University News

UCLA celebrates Black History Month

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An authors series showcasing topics on African-American history and experience, a panel discussion highlighting student diversity in higher education, artistic and cultural exhibitions, lectures, and a symposium on race in Hollywood are among the events planned by UCLA for Black History Month this February.
 
"We live in a media-saturated world in which different issues and perspectives continually compete for our attention," said Darnell Hunt, director of the UCLA Ralph J. Bunche Center for African American Studies. "It's important to set aside a special time to pay particular attention to the rich history — the challenges and achievements — of African-descended people in America."
 
All events are free and will take place on the UCLA campus, unless otherwise noted. All-day parking ($12) and short-term parking (payable at pay stations) are available in parking structures 2, 3 and 4 (enter the campus at Hilgard and Westholme avenues). Programs are subject to change.
 
Fowler Museum at UCLA (closed Monday and Tuesday) (map)
 
This exhibition explores the power and prevalence of "two-ness" in Yoruba art and thought with an impressive display of more than 250 carved-wood twin memorial figures known as ere ibeji. The Yoruba, who live in southwestern Nigeria, as well as Togo and Benin, have one of the highest rates of twin births in the world, and special attention is paid to twins, both during life and after.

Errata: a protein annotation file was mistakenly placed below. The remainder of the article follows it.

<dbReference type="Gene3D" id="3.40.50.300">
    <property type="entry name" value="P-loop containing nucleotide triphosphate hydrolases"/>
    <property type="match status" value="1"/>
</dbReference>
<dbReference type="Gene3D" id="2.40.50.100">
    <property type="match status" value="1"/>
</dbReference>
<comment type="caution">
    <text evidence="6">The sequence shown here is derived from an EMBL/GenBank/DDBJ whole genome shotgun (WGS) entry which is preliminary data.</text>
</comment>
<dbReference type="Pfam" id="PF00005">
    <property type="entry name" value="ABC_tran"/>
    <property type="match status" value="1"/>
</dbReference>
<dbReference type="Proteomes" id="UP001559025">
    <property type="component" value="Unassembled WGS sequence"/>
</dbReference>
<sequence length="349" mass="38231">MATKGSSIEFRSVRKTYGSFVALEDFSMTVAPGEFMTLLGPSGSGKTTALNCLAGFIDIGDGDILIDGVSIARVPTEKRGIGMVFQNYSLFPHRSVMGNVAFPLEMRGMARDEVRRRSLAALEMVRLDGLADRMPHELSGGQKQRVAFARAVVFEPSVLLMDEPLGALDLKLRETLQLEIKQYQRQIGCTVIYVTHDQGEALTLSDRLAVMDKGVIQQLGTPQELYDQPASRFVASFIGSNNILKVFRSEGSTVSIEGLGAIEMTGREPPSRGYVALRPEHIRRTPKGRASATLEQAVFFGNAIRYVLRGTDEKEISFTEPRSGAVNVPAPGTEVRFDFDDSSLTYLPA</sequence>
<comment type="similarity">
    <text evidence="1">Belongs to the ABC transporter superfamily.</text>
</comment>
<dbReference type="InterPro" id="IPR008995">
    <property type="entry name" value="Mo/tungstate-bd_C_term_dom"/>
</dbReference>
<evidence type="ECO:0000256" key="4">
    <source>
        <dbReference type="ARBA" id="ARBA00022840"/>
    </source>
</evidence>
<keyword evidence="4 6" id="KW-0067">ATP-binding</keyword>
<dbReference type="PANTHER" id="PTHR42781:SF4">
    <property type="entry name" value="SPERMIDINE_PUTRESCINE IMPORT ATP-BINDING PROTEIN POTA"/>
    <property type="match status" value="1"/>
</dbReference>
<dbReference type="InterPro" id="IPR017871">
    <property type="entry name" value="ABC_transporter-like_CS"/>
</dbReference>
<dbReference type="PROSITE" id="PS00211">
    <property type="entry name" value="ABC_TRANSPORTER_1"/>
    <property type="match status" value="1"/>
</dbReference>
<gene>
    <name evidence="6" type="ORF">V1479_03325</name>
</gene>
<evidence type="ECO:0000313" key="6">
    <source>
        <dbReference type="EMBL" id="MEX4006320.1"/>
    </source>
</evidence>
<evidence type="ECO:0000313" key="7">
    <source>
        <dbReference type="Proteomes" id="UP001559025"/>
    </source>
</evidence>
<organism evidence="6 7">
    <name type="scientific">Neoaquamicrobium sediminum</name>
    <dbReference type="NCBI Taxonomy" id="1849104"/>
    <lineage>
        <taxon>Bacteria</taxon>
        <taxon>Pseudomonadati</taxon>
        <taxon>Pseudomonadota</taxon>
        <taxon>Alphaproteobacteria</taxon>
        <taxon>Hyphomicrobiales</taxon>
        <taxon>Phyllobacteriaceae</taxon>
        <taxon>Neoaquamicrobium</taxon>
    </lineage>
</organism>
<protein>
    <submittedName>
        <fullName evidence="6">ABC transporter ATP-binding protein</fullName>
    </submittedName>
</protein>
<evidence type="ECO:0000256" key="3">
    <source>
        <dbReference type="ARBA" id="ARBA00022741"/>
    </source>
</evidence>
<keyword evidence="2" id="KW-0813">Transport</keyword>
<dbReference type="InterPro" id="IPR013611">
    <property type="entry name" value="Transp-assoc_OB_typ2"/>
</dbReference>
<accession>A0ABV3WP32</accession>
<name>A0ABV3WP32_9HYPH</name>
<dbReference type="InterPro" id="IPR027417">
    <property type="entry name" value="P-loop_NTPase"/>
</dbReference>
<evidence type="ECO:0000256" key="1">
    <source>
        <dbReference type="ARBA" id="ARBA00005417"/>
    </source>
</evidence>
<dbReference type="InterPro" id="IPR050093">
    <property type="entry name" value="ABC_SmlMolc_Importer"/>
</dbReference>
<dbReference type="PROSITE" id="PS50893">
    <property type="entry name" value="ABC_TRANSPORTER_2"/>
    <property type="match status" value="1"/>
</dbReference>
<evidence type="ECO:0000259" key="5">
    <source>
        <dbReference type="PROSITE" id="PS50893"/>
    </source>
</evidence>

Fowler Museum at UCLA (closed Monday and Tuesday) (map)
 
In 19th-century southern Africa, highly individualized arts of personal adornment experienced a florescence among isiZulu speakers, today known as the Zulu. This collection features 79 pieces.
 
 
Thursday, Jan. 30
Noon–1 p.m.
Bunche Library and Media Center, Haines Hall 135 (map)
 
Jonathan Holloway, a professor of history, American studies and African-American studies at Yale University, will discuss his new book, "Jim Crow Wisdom: Memory and Identity in Black America since 1940." Holloway specializes in post-Emancipation U.S. history, with a focus on cultural and intellectual history.
 
 
Wednesday, Feb. 5
4:30–6:30 p.m.
 
Adams Bodomo, professor of African studies at Austria's University of Vienna, will discuss contemporary Africa–China relations and the increasing number of Africans visiting and settling in China. The Coleman Memorial Lecture honors the memory of James S. Coleman, founder of the UCLA African Studies Center and a pioneer in the field of African studies.
 
 
Thursday, Feb. 6
Noon–1 p.m.
Bunche Library and Media Center, Haines Hall 135 (map)
 
As part of its "Race and Hollywood" project, the UCLA Bunche Center is conducting a comprehensive analysis of diversity — or the lack thereof — in the film and television industries. This event will highlight findings from the first full report on Hollywood diversity, which will be released in February. The event will also feature papers by the project's research team.
 
 
Thursday, Feb. 6
Noon
 
Zulu speakers, South Africa's most populous ethnic group, have produced highly individualized arts of personal adornment for centuries. From sculpted staffs to intricate beadwork, these intimate objects accentuate bodily "zones of power." The Fowler Museum's curator of African arts, Gemma Rodrigues, discusses the development and use of these works, which proclaim status and identity.